Do you class yourself as physically active or inactive?
More than 20 million people in the UK are physically inactive, according to a report by the British Heart Foundation.
The charity warns that inactivity increases the risk of heart disease and costs the NHS around £1.2bn each year.
Women are 36% more likely than men to be classified as physically inactive – 11.8 million women compared with 8.3 million men.
The report defines “inactive” as not achieving the government guidelines for physical activity of 150 minutes of moderate intensity physical activity a week and strength activities on at least two days a week.
Exercise guidelines for adults aged 19 to 64
- At least 150 minutes of moderate aerobic activity or 75 minutes of vigorous aerobic activity every week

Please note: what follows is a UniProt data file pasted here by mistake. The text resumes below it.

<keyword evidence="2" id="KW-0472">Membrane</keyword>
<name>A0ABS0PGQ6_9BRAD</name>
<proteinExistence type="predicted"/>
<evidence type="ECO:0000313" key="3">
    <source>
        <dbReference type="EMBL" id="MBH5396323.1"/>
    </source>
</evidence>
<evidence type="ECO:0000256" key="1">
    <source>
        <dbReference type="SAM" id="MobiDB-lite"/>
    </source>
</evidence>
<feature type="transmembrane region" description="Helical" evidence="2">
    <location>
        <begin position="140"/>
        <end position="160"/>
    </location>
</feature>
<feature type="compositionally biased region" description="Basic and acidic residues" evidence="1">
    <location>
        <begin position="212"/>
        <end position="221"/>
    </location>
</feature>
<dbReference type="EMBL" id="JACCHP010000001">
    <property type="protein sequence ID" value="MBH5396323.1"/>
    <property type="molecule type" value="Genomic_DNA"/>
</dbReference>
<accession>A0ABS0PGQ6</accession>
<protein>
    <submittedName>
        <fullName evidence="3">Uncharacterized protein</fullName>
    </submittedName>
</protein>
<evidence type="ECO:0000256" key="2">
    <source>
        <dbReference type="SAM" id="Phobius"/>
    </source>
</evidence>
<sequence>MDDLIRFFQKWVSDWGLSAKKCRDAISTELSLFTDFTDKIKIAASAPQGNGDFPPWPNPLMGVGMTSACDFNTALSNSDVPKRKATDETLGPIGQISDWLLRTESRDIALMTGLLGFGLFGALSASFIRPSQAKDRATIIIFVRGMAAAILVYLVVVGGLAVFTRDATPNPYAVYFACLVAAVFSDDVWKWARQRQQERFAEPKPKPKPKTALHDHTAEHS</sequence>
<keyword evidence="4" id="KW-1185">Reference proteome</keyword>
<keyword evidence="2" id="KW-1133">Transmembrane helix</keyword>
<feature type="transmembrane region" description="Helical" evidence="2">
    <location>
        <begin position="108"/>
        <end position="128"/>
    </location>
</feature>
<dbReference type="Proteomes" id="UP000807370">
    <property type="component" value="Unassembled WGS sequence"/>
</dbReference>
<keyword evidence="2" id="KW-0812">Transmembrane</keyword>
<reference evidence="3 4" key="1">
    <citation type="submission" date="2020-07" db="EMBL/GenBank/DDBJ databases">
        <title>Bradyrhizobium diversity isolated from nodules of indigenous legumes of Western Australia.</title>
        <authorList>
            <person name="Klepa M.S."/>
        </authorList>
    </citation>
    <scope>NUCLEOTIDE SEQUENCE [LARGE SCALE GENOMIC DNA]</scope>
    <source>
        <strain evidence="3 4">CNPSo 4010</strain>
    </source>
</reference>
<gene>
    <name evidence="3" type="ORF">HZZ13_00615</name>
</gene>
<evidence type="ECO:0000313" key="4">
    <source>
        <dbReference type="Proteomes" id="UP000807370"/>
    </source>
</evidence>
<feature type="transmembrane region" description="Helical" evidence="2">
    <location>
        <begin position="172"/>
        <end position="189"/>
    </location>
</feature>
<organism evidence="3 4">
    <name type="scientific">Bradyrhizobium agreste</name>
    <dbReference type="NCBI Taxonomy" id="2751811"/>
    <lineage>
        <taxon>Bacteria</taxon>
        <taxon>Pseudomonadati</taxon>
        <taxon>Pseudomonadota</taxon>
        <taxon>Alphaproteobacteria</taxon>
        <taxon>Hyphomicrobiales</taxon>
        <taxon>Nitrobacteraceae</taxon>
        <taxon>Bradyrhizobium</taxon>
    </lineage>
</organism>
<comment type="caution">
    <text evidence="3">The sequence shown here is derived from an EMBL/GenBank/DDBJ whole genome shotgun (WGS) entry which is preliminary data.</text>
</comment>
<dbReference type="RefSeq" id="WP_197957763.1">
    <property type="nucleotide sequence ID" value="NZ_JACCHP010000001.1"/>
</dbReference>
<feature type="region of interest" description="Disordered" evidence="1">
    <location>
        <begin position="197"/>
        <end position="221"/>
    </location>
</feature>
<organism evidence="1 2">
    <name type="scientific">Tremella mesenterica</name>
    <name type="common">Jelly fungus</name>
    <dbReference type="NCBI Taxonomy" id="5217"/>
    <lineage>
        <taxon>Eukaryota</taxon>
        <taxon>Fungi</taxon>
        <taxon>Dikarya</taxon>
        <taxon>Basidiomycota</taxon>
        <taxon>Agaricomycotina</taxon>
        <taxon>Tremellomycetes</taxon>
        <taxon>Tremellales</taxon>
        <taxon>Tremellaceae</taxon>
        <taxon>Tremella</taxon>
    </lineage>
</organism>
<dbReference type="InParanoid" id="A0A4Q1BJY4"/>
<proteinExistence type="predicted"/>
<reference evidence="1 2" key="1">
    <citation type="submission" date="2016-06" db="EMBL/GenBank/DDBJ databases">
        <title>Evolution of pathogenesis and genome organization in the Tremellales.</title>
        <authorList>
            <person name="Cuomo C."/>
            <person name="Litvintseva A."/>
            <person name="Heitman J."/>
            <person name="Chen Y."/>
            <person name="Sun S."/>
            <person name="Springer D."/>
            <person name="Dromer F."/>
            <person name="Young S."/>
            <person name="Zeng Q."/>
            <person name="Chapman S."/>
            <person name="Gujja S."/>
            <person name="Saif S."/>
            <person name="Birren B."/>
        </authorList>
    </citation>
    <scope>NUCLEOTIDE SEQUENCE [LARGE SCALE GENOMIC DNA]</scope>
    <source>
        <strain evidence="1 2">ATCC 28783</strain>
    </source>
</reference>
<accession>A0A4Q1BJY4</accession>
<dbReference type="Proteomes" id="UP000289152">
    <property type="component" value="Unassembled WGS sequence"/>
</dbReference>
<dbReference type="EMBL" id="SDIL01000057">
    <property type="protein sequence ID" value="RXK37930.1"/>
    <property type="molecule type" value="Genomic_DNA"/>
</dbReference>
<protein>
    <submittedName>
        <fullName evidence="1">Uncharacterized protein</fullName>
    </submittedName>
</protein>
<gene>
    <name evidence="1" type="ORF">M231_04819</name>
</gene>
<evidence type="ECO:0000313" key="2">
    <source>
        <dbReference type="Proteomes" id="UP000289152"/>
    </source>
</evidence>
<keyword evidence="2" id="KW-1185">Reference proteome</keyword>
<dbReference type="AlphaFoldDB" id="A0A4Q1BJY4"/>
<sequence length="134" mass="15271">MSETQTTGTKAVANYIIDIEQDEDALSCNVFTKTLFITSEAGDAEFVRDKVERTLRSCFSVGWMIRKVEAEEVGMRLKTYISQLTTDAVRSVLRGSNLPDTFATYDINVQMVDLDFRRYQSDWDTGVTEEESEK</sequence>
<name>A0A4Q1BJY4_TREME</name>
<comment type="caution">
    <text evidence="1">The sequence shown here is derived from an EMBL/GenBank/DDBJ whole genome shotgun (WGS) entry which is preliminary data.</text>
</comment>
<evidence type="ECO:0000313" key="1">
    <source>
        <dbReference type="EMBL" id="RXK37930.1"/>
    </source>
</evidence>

- Strength exercises on two or more days a week that work all the major muscles
- Break up long periods of sitting with light activity
What counts as moderate aerobic activity?
Walking fast, water aerobics, riding a bike on level ground or with few hills, doubles tennis, pushing a lawn mower, hiking, skateboarding, rollerblading, volleyball, basketball
What counts as vigorous activity?
Jogging or running, swimming fast, riding a bike fast or on hills, singles tennis, football, rugby, skipping rope, hockey, aerobics, gymnastics, martial arts
What activities strengthen muscles?
Lifting weights, working with resistance bands, doing exercises that use your own body weight, such as push-ups and sit-ups, heavy gardening, such as digging and shovelling, yoga.
What activities are both aerobic and muscle-strengthening?
Circuit training, aerobics, running, football, rugby, netball, hockey
Taking account of the above exercise guidelines, how would you describe your activity levels? How realistic do you think these guidelines are for you? Should a 64 year old be as active as a 19 year old?
What are your views?
We'd love to hear your comments
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